The wallets can cover anything from pet insurance to student loan payments or fitness classes, says Warren, who’s used her funds to get massages and facials. It’s all about supporting employees and giving them more flexibility.
A Transparent Compensation Structure
Affirm overhauled its compensation structure, designing it to help employees make informed decisions if they want to move anywhere outside the company’s hubs.
Now, there’s a four-tier geographic differential structure in the U.S. that’s applied to base salary levels for every pay grade, Warren says. Compensation is adjusted based on location, cost of labor, and the demand for work in that area.
“We wanted to make it really clear what people are getting paid, why they’re getting that amount, and what the potential impact is to them if they move around,” Warren says. To promote transparency, the structure is available online for anyone to review at any time.
Virtual Events That Keep Employees Connected
Events have always been a key part of Affirm’s culture, and the company didn’t want to lose out on that just because they couldn’t work in person. Therefore, Affirm transitioned to virtual platforms to host everything from cooking and fitness classes to a speaker series to trivia games.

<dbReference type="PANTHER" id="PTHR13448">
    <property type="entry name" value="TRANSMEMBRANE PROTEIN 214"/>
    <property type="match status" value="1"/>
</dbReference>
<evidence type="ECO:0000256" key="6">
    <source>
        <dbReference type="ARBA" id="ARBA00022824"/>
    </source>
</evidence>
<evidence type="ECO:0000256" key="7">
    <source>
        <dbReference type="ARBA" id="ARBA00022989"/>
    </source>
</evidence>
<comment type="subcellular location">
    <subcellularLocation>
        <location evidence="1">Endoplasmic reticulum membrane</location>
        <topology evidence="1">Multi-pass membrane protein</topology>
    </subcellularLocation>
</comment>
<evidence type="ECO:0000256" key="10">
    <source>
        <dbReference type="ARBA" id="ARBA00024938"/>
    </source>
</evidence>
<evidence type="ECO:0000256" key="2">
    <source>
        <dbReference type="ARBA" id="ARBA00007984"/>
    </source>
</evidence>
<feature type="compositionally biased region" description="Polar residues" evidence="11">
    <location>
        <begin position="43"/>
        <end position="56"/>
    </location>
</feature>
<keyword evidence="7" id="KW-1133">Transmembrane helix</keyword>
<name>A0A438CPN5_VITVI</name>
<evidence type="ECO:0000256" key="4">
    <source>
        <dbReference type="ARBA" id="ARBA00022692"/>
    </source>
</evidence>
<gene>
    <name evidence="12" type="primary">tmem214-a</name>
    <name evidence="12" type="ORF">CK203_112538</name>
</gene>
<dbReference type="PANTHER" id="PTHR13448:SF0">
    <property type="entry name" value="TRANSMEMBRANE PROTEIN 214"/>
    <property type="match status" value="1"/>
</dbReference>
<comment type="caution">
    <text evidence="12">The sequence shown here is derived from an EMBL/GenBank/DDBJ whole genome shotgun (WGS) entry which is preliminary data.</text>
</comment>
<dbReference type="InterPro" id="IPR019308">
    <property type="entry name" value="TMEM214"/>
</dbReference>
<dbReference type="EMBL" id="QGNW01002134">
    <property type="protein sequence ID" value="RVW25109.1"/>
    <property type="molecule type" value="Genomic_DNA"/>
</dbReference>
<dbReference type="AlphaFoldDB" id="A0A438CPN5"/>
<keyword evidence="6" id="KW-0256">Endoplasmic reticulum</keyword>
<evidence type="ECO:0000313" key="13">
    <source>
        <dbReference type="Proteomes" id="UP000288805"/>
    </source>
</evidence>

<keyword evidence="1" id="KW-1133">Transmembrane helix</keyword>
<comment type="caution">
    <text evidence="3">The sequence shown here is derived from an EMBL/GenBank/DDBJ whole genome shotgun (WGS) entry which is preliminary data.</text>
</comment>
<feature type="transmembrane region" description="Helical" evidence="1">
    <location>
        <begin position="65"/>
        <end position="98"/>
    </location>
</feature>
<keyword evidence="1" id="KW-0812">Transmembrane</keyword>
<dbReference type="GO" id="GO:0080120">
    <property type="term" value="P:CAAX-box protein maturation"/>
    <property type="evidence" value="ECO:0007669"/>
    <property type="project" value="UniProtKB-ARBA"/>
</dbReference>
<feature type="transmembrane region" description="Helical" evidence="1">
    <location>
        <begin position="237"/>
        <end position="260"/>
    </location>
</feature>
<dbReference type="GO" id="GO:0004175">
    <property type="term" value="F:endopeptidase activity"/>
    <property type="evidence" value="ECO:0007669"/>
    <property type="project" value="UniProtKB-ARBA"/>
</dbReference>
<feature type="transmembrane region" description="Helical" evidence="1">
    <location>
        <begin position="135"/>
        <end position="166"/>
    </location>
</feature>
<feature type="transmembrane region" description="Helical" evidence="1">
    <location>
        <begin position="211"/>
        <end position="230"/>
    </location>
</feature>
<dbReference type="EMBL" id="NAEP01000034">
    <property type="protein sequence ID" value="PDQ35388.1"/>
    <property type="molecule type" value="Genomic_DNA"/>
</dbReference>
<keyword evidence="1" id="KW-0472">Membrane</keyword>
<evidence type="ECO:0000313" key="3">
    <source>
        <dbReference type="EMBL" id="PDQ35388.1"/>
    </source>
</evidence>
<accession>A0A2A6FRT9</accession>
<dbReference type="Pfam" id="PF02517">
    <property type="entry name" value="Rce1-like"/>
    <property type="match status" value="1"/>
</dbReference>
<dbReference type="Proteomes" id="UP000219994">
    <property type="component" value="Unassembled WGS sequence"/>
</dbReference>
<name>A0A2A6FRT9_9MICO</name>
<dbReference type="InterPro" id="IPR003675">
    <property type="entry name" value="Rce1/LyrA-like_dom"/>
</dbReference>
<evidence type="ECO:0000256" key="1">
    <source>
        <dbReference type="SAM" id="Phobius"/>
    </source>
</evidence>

Ensuring connectedness while working remotely increases employee well-being and performance, Warren says, especially for people from underrepresented groups.
“We want to make sure their networks within the company are alive and well so they can be in the mix and make sure their voice is heard and that they're getting the development opportunities they need, and that doesn't always just happen in a meeting setting,” she says.
Before the pandemic, Nguyen’s teams had board game sessions on Fridays, which they’ve continued virtually—even adding a virtual escape room as a team-building experience.
A Positive Impact on D&I
Going remote-first has not only helped with the retention of current employees, but has also opened up the possibilities when it comes to recruiting new ones—with the end result of building a more inclusive company.
“It has suddenly changed who can work at Affirm, driving a much larger pool of folks,” Hosfield says. “We’re able to meet them where they are not just physically, but also how they work, and provide that flexibility. This can appeal to a whole other set of people with different circumstances that maybe we weren’t reaching before.”
Nguyen agrees that being able to hire from anywhere increases the diversity of prospective employees. In fact, she’s recently added members to her teams from Texas, Arkansas, and Canada. “Getting the best person for the role is really important to us,” she says.
Flexibility Equals Productivity
While some employees might decide to return to the office in some form, a remote-first culture relies on giving everyone the flexibility to choose what works best for them and supporting their individual needs, Warren says.
This, in turn, can help employees maintain productivity without feeling overwhelmed—the way Nyugen felt when she first began working from home.
“Affirm’s leaders want to make sure people aren't burnt out, that they have work-life balance, and that they're meeting their wellness needs,” she says. “That means we can all actually perform better when we are working.”